Abstract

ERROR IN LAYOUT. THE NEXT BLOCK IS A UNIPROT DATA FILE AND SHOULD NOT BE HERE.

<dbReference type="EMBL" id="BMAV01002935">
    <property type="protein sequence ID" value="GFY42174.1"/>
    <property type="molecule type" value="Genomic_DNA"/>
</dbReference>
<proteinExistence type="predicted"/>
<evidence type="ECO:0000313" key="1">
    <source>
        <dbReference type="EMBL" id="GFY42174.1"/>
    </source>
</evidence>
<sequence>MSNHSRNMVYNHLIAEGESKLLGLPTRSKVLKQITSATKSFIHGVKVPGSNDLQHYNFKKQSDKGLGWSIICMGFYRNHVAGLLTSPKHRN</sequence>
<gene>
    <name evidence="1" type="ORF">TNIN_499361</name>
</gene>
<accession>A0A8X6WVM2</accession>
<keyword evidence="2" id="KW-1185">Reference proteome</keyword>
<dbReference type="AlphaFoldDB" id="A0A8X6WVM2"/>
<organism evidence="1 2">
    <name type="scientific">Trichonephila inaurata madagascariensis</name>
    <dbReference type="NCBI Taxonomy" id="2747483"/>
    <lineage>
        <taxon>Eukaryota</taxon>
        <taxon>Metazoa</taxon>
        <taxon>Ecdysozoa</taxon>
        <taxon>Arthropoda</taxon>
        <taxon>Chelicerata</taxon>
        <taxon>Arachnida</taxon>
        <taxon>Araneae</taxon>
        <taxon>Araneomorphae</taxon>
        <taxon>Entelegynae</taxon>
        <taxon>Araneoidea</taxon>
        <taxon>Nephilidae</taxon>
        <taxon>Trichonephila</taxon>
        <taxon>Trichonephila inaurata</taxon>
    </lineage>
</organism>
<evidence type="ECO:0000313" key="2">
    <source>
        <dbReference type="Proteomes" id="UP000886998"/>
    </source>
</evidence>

The Taphrognathus transatlanticus, Clydagnathus windsorensis, and Gnathodus zones, initially defined in the Codroy Group of Newfoundland, were identified in the Havre-aux-Maisons Formation of the Windsor Group of the Magdalen Islands, Quebec, Canada. Recognition of these zones permits correlation within the islands and with Newfoundland and Nova Scotia. The Taphrognathus transatlanticus and Clydagnathus windsorensis zones correlate with the lower and upper macrofaunal B Subzone, respectively, whereas the Gnathodus Zone corresponds to the C, D, and E macrofaunal subzones.Tectonism and plastic movement of sulphates and chlorides have resulted in fragmentation and transport of parts of the Havre-aux-Maisons Formation. The conodont zonation complements the macrofaunal zonation permitting correlation of fragmented blocks. When macrofaunas are scarce or absent the conodont zonation provides an alternative to one based on macrofauna only. It has been used effectively in assessing previous zonal determinations based on macrofauna.Conodonts of the Magdalen Islands are dominated by Clydagnathus, Cavusgnathus, Mestognathus, and Taphrognathus, all asymmetric cavusgnathiform genera. This dominance, the total lack of Gnathodus, abundant sulphates and chlorides, as well as foraminiferal and algal evidence, suggest that Lower Carboniferous conodonts of the Magdalen Islands lived in shallow-water shelf environments under conditions of fluctuating salinity.

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